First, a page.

THE RISING SEA: Foundations of Algebraic Geometry

THE RISING SEA: Foundations of Algebraic Geometry

This book is intended to give a serious and reasonably complete introduction to algebraic geometry, not just for (future) experts in the field.

Tag(s): Algebra

Publication date: 29 Sep 2022

ISBN-10: n/a

ISBN-13: n/a

Paperback: 826 pages

Views: 751

Type: Textbook

Publisher: n/a

License: Creative Commons Attribution-NonCommercial-NoDerivs 3.0 Unported

Post time: 02 Oct 2022 12:00:00

THE RISING SEA: Foundations of Algebraic Geometry

THE RISING SEA: Foundations of Algebraic Geometry This book is intended to give a serious and reasonably complete introduction to algebraic geometry, not just for (future) experts in the field.
Tag(s): Algebra
Publication date: 29 Sep 2022
ISBN-10: n/a
ISBN-13: n/a
Paperback: 826 pages
Views: 751
Document Type: Textbook
Publisher: n/a
License: Creative Commons Attribution-NonCommercial-NoDerivs 3.0 Unported
Post time: 02 Oct 2022 12:00:00
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Ravi Vakil wrote:This book is intended to give a serious and reasonably complete introduction to algebraic geometry, not just for (future) experts in the field. The exposition serves a narrow set of goals (see §0.4), and necessarily takes a particular point of view on the subject. 

Ravi Vakil wrote:0.0.1. The importance of exercises. This book has a lot of exercises. I have found that unless I have some problems I can think through, ideas don’t get fixed in my mind. Some exercises are trivial — some experts find this offensive, but I find this desirable. A very few necessary ones may be hard, but the reader should have been given the background to deal with them — they are not just an excuse to push hard material out of the text. The exercises are interspersed with the exposition, not left to the end. Most have been extensively field-tested. The point of view here is one I explored with Kedlaya and Poonen in [KPV], a book that was ostensibly about problems, but secretly a case for how one should learn and do and think about mathematics. Most people learn by doing, rather than just passively reading. Judiciously chosen problems can be the best way of guiding the learner toward enlightenment.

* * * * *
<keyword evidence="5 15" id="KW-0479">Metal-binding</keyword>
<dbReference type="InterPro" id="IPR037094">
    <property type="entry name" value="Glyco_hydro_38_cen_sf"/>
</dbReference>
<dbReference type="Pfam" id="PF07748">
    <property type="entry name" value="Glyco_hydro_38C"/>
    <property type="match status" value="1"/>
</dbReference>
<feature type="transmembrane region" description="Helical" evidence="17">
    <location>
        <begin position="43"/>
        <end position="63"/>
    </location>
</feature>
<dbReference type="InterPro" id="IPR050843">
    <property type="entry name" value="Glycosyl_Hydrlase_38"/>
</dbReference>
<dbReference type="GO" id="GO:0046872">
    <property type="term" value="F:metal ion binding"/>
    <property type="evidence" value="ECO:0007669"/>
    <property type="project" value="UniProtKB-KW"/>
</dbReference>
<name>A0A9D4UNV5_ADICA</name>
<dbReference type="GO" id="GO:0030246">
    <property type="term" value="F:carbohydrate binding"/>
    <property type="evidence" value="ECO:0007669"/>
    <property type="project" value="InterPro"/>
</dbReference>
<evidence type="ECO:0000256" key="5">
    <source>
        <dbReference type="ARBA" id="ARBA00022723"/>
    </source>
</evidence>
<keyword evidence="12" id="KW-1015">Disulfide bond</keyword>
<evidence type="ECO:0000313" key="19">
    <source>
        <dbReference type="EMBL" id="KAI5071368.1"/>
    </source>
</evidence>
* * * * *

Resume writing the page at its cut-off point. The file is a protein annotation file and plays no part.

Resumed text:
About The Author(s)


Ravi Vakil is a Professor of Mathematics and the Robert K. Packard University Fellow at Stanford University, and was the David Huntington Faculty Scholar.

Ravi Vakil

Ravi Vakil is a Professor of Mathematics and the Robert K. Packard University Fellow at Stanford University, and was the David Huntington Faculty Scholar.


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